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(Peter Power/Peter Power/THE GLOBE AND MAIL)
(Peter Power/Peter Power/THE GLOBE AND MAIL)

Editor's note Add to ...

A little over four months ago, Leo Nangmalik graciously welcomed a reporter and photographer from The Globe and Mail into his home to share his story.

Mr. Nangmalik lived 6 kilometres outside of Repulse Bay, a small hamlet in Nunavut on the edge of the Arctic circle, in a modest dwelling patched together with items from a nearby landfill.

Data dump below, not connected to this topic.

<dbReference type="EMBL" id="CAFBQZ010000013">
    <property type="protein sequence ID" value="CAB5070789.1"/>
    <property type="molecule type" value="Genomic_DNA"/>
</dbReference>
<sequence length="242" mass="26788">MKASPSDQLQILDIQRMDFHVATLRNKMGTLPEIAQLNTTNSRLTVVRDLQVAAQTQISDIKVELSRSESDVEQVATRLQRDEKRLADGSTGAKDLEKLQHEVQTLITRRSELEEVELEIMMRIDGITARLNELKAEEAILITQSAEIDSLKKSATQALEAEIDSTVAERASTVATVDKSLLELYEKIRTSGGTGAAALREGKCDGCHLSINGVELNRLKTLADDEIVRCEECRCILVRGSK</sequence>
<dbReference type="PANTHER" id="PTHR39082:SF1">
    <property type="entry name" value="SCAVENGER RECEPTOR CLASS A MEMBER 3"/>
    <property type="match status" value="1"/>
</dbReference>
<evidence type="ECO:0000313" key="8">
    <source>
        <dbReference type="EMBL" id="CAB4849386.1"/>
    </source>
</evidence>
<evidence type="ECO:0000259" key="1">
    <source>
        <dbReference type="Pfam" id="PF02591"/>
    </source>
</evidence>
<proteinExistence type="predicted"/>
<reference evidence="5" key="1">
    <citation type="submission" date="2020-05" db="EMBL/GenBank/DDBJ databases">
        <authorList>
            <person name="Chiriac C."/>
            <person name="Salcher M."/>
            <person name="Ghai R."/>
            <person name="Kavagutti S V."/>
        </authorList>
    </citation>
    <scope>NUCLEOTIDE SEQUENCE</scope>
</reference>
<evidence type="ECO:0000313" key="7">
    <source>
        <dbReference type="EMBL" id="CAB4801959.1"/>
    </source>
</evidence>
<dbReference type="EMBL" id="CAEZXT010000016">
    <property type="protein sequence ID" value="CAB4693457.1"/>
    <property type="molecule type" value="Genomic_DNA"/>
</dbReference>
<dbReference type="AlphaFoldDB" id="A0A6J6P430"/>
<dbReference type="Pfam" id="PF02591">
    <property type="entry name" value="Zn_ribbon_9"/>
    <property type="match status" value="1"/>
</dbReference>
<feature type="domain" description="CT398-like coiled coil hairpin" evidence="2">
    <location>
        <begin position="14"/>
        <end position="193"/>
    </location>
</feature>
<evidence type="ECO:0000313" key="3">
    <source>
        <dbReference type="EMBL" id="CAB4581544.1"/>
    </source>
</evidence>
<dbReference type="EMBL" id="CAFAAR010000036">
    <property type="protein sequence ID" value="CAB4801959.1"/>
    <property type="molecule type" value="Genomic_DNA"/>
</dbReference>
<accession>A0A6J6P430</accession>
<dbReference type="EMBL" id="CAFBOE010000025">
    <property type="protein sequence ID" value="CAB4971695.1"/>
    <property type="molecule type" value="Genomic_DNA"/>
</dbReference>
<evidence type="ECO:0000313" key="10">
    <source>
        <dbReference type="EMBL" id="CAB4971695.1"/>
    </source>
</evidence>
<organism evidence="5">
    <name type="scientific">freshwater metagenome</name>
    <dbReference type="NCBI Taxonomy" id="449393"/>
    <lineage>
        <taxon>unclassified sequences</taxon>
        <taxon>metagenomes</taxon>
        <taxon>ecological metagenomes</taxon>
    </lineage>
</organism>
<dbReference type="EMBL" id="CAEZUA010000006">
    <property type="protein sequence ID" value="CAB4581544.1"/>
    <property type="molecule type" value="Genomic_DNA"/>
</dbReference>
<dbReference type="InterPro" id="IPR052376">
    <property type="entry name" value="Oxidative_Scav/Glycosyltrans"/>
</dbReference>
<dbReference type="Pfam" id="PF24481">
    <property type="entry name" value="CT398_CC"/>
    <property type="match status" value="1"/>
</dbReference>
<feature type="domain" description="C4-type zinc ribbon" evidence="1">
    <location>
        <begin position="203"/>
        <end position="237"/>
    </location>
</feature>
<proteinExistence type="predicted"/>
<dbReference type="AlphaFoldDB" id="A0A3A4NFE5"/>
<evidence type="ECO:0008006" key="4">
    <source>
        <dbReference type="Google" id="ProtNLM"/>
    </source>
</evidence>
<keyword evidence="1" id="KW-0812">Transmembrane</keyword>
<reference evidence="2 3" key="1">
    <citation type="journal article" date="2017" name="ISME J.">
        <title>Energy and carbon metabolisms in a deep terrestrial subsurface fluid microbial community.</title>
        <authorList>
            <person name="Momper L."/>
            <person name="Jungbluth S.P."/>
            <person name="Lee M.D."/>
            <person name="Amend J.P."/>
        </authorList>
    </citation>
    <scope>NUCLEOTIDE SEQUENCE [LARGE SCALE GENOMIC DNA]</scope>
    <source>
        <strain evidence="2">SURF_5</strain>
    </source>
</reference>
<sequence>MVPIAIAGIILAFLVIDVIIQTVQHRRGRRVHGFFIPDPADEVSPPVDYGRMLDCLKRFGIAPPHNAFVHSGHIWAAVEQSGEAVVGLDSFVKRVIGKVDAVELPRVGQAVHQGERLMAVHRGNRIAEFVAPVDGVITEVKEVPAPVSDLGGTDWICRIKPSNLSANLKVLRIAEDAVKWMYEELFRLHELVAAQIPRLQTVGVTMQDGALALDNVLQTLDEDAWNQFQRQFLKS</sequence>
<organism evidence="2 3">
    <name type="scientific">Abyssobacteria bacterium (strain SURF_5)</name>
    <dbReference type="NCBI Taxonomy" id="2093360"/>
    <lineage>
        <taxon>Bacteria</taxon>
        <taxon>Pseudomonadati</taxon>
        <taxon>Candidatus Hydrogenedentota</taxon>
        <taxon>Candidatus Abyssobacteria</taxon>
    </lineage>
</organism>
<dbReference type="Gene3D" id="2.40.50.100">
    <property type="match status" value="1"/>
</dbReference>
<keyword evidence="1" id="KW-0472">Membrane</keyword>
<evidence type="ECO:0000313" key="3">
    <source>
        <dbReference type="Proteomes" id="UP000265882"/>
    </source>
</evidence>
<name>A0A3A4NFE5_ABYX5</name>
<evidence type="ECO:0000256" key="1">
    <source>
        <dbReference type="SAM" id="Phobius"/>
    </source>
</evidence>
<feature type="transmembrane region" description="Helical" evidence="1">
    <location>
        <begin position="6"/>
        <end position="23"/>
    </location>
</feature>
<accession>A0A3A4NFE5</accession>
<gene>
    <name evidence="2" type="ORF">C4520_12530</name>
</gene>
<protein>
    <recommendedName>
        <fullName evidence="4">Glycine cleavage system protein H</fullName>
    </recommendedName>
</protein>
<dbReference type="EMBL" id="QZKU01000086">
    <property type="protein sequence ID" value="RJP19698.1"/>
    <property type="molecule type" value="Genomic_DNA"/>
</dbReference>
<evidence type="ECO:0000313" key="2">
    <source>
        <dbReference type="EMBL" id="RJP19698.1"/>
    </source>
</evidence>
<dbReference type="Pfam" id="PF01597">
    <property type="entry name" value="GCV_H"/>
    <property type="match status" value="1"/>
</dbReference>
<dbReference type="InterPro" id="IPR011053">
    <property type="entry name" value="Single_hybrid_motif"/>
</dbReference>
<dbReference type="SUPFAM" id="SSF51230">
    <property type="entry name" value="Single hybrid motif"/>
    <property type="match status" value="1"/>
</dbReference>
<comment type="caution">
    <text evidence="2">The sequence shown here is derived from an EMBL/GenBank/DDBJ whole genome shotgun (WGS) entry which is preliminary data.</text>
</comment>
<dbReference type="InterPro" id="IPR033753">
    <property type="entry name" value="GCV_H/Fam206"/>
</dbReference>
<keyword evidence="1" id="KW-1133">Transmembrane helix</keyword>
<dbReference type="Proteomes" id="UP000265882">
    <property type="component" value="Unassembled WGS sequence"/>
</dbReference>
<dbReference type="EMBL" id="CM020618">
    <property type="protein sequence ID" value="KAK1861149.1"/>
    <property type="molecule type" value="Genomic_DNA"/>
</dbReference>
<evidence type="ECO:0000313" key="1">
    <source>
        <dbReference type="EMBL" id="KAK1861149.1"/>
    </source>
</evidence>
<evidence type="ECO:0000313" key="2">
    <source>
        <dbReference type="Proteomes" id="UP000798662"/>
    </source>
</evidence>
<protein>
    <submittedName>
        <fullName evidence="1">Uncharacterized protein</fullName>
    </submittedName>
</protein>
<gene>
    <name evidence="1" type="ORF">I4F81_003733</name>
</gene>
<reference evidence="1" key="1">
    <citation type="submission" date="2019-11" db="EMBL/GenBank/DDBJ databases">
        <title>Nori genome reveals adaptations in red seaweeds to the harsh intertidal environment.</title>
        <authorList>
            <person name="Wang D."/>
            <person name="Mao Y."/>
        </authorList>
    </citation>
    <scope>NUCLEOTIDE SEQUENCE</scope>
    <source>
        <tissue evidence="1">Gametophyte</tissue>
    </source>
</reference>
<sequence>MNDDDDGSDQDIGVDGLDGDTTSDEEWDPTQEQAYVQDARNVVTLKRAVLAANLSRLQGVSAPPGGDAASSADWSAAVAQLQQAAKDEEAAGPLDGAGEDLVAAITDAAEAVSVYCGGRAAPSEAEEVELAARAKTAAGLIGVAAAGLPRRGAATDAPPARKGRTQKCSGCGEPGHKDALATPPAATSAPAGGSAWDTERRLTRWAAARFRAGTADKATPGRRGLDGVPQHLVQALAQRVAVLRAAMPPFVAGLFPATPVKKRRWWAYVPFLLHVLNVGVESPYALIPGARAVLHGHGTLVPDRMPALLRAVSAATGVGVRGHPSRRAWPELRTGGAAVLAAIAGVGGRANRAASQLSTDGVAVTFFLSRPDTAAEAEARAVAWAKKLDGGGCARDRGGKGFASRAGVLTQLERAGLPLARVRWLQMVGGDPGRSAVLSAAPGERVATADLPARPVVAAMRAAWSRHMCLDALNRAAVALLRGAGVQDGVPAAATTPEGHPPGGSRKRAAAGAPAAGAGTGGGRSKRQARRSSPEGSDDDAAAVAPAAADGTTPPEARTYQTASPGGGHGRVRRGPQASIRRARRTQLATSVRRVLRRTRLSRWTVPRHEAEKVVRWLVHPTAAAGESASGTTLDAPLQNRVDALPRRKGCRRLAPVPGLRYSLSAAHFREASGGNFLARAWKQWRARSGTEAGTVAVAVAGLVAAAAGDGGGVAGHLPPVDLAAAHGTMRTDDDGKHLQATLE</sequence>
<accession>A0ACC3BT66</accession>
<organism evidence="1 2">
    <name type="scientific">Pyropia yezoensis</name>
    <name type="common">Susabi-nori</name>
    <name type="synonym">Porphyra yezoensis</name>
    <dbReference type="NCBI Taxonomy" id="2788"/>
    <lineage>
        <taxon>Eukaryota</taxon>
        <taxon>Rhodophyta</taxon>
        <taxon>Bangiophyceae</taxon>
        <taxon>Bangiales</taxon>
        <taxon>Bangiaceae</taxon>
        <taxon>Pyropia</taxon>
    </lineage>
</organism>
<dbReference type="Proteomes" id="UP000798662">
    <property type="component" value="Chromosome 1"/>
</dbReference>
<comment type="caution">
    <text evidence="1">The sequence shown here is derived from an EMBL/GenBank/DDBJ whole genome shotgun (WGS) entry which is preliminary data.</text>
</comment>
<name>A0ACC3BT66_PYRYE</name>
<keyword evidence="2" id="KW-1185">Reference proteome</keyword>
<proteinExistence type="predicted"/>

He recounted, tearfully, the sexual abuse he suffered as a young boy in a Catholic school. He bravely agreed to discuss his life, pockmarked as it was by drug-dealing and stints in jail. And he spoke of the need for his community to grieve, of the comfort he had gained by attending local healing services, and of how Nunavut's future will be determined by how honestly it confronts its past.

Shortly after this piece was published, The Globe and Mail learned that Mr. Nangmalik had tragically taken his own life. He was 50.

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